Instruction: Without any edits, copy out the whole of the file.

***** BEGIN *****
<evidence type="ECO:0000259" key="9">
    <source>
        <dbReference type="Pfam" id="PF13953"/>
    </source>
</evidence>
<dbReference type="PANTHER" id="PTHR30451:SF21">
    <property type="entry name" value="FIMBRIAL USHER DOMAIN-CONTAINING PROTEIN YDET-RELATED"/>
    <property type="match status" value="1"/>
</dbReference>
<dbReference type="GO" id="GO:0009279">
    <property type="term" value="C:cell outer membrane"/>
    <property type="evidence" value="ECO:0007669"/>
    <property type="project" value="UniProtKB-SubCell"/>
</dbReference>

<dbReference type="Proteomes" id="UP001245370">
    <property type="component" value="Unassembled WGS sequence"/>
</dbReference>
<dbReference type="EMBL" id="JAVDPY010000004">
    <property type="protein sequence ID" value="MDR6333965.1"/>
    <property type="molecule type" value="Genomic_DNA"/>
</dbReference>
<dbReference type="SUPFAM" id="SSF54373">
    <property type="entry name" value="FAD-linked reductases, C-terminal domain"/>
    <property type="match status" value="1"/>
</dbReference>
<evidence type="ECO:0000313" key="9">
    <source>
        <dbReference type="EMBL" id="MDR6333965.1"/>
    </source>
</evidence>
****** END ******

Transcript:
<evidence type="ECO:0000259" key="9">
    <source>
        <dbReference type="Pfam" id="PF13953"/>
    </source>
</evidence>
<dbReference type="PANTHER" id="PTHR30451:SF21">
    <property type="entry name" value="FIMBRIAL USHER DOMAIN-CONTAINING PROTEIN YDET-RELATED"/>
    <property type="match status" value="1"/>
</dbReference>
<dbReference type="GO" id="GO:0009279">
    <property type="term" value="C:cell outer membrane"/>
    <property type="evidence" value="ECO:0007669"/>
    <property type="project" value="UniProtKB-SubCell"/>
</dbReference>

<dbReference type="Proteomes" id="UP001245370">
    <property type="component" value="Unassembled WGS sequence"/>
</dbReference>
<dbReference type="EMBL" id="JAVDPY010000004">
    <property type="protein sequence ID" value="MDR6333965.1"/>
    <property type="molecule type" value="Genomic_DNA"/>
</dbReference>
<dbReference type="SUPFAM" id="SSF54373">
    <property type="entry name" value="FAD-linked reductases, C-terminal domain"/>
    <property type="match status" value="1"/>
</dbReference>
<evidence type="ECO:0000313" key="9">
    <source>
        <dbReference type="EMBL" id="MDR6333965.1"/>
    </source>
</evidence>